Two supermassive black holes headed for dramatic collision, will create ‘one monster’ black hole

STRASBOURG, France — Astronomers have detected two supermassive black holes spiraling toward a cataclysmic collision. As one of the closest pairs discovered to date, they will eventually merge into one colossal cosmic abyss. The event will send out gravitational waves — ripples in space and time predicted in Albert Einstein’s general theory of relativity.

The couple lies 89 million light-years away in the constellation of Aquarius. They are just 1,600 light-years apart. “It is the first time we find two supermassive black holes that are this close to each other, less than half the separation of the previous record holder,” says lead author Dr. Karina Voggel, an astronomer at the Strasbourg Observatory in France, in a statement.

“The small separation and velocity of the two black holes indicate that they will merge into one monster black hole, probably within the next 250 million years,” adds co-author Holger Baumgardt, a professor at the University of Queensland, Australia.

The bigger black hole was found to have a mass almost 154 million times that of the Sun. It is located right at the core of its galaxy, known as NGC 7727. Its companion is 6.3 million solar masses. Each is at the center of dense groups of bright stars captured by the European Space Observatory’s (ESO) Very Large Telescope (VLT) in Chile.

Black holes
This image shows close-up (left) and wide (right) views of the two bright galactic nuclei, each housing a supermassive black hole, in NGC 7727, a galaxy located 89 million light-years away from Earth in the constellation Aquarius. Each nucleus consists of a dense group of stars with a supermassive black hole at its centre. The two black holes are on a collision course and form the closest pair of supermassive black holes found to date. It is also the pair with the smallest separation between two supermassive black holes found to date — observed to be just 1600 light-years apart in the sky.   The image on the left was taken with the MUSE instrument on ESO’s Very Large Telescope (VLT) at the Paranal Observatory in Chile while the one on the right was taken with ESO’s VLT Survey Telescope. (Credit: ESO/Voggel et al.; ESO/VST ATLAS team. )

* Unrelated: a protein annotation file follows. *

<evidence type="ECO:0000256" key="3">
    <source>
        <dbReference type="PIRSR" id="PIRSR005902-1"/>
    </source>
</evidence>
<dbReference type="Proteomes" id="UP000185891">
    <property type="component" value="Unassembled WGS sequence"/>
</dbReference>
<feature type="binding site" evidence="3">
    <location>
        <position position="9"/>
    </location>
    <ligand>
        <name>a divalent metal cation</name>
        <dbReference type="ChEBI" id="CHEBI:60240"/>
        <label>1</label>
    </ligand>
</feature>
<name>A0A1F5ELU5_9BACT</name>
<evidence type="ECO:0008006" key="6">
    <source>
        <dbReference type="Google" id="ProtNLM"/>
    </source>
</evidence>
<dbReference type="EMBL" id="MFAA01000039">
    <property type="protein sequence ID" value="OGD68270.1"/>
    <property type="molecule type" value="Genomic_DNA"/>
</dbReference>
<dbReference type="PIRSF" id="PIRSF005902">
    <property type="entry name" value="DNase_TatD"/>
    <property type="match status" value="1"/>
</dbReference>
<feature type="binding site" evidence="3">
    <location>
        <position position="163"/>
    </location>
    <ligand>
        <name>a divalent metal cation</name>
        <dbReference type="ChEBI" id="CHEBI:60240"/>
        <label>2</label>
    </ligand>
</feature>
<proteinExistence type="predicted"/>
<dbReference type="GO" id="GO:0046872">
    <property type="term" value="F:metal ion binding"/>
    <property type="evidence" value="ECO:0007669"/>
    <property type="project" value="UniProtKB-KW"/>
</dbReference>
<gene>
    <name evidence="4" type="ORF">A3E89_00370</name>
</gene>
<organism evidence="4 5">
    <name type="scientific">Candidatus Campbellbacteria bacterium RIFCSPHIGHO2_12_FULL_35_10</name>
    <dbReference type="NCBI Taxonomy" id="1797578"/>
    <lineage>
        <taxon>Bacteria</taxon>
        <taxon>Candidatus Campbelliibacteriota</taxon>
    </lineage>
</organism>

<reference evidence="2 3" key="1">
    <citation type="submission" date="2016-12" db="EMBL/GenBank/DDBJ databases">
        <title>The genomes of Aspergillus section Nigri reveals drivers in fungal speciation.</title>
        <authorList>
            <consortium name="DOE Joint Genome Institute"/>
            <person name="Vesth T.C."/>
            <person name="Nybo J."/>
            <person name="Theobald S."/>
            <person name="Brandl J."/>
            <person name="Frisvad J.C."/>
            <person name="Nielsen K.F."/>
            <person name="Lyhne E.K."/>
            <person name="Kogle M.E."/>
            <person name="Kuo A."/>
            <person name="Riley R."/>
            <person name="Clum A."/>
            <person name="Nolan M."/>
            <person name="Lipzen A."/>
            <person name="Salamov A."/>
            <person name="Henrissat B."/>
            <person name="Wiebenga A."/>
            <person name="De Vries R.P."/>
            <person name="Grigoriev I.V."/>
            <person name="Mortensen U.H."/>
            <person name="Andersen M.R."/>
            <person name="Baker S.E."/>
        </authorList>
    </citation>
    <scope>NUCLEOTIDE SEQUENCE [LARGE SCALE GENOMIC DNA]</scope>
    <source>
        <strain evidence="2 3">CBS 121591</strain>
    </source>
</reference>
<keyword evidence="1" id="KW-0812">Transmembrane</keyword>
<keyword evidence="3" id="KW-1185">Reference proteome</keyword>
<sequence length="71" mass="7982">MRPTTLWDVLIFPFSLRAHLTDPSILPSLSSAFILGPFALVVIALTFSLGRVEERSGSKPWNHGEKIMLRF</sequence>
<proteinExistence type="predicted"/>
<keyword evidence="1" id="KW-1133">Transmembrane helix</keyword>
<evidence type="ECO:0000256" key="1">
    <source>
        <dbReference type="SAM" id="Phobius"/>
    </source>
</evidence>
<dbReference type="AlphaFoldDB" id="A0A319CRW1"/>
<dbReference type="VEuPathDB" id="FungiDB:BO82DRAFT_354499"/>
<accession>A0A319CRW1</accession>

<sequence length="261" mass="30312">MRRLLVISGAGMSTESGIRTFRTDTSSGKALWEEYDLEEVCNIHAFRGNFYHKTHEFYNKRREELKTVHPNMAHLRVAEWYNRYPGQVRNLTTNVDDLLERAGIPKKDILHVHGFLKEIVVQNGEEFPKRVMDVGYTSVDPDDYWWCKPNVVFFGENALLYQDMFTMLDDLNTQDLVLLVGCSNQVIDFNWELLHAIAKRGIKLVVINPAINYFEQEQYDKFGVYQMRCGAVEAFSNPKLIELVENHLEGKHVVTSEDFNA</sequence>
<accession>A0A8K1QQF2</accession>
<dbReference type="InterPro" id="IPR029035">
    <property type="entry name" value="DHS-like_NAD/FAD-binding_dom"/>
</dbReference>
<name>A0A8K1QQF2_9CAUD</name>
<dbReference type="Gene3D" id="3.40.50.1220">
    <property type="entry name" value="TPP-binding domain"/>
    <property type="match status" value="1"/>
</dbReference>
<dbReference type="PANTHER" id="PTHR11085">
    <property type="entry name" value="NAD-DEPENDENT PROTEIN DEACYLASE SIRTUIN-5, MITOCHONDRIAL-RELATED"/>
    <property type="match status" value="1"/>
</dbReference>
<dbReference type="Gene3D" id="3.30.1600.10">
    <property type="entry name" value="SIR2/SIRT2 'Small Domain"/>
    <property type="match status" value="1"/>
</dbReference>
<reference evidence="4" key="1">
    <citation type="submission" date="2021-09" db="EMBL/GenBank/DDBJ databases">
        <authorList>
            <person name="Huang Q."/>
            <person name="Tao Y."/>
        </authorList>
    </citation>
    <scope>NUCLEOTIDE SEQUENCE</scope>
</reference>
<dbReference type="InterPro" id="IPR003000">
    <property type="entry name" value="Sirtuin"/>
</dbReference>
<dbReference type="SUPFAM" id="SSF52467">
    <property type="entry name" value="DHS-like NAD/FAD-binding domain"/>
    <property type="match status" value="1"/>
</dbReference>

The international team calculated the sizes of the black holes from the gravitational pull on the stars around them. This was made possible by the proximity to Earth. A scanner, called Multi-Unit Spectroscopic Explorer (MUSE), mounted on the telescope and Hubble data confirmed the supermassive black holes.

“Our finding implies that there might be many more of these relics of galaxy mergers out there and they may contain many hidden massive black holes that still wait to be found. It could increase the total number of supermassive black holes known in the local Universe by 30 percent,” says Dr. Voggel.

Black holes are the strangest objects in the universe: regions of space where matter has collapsed in on itself. Their gravitational pull is so great nothing can escape — not even light. The search for similarly hidden supermassive black hole pairs is set to make a great leap forward with ESO’s Extremely Large Telescope (ELT), which is being built in the Atacama Desert in Chile, just 12 miles from the VLT, and is due to be in operation before the end of the decade.

“This detection of a supermassive black hole pair is just the beginning. With the HARMONI instrument on the ELT, we will be able to make detections like this considerably further than currently possible. ESO’s ELT will be integral to understanding these objects,” says study co-author Steffen Mieske, an astronomer at ESO in Chile and Head of ESO Paranal Science Operations.

The study is published in the journal Astronomy & Astrophysics.

South West News Service writer Mark Waghorn contributed to this report.

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